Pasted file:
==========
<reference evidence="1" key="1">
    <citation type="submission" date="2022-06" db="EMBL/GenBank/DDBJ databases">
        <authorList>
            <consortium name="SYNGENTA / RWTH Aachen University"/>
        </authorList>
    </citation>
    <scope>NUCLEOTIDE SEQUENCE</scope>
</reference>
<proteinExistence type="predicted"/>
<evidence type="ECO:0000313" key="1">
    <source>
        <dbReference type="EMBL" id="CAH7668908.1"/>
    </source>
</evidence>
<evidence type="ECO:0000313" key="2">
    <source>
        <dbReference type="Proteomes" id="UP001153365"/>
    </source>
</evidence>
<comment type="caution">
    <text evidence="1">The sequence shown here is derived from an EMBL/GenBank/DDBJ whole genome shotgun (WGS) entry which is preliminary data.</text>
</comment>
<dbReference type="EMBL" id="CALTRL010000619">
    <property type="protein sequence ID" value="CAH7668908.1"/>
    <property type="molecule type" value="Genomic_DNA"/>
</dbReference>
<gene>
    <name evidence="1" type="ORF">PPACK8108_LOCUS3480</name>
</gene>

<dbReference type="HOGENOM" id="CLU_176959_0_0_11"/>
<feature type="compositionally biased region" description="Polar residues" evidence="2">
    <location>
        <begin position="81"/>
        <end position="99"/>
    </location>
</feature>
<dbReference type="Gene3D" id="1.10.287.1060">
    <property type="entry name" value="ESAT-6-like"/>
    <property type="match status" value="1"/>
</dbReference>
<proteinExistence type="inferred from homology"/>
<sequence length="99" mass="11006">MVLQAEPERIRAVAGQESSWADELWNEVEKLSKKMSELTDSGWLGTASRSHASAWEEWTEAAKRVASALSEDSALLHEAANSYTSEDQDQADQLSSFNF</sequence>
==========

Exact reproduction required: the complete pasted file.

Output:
<reference evidence="1" key="1">
    <citation type="submission" date="2022-06" db="EMBL/GenBank/DDBJ databases">
        <authorList>
            <consortium name="SYNGENTA / RWTH Aachen University"/>
        </authorList>
    </citation>
    <scope>NUCLEOTIDE SEQUENCE</scope>
</reference>
<proteinExistence type="predicted"/>
<evidence type="ECO:0000313" key="1">
    <source>
        <dbReference type="EMBL" id="CAH7668908.1"/>
    </source>
</evidence>
<evidence type="ECO:0000313" key="2">
    <source>
        <dbReference type="Proteomes" id="UP001153365"/>
    </source>
</evidence>
<comment type="caution">
    <text evidence="1">The sequence shown here is derived from an EMBL/GenBank/DDBJ whole genome shotgun (WGS) entry which is preliminary data.</text>
</comment>
<dbReference type="EMBL" id="CALTRL010000619">
    <property type="protein sequence ID" value="CAH7668908.1"/>
    <property type="molecule type" value="Genomic_DNA"/>
</dbReference>
<gene>
    <name evidence="1" type="ORF">PPACK8108_LOCUS3480</name>
</gene>

<dbReference type="HOGENOM" id="CLU_176959_0_0_11"/>
<feature type="compositionally biased region" description="Polar residues" evidence="2">
    <location>
        <begin position="81"/>
        <end position="99"/>
    </location>
</feature>
<dbReference type="Gene3D" id="1.10.287.1060">
    <property type="entry name" value="ESAT-6-like"/>
    <property type="match status" value="1"/>
</dbReference>
<proteinExistence type="inferred from homology"/>
<sequence length="99" mass="11006">MVLQAEPERIRAVAGQESSWADELWNEVEKLSKKMSELTDSGWLGTASRSHASAWEEWTEAAKRVASALSEDSALLHEAANSYTSEDQDQADQLSSFNF</sequence>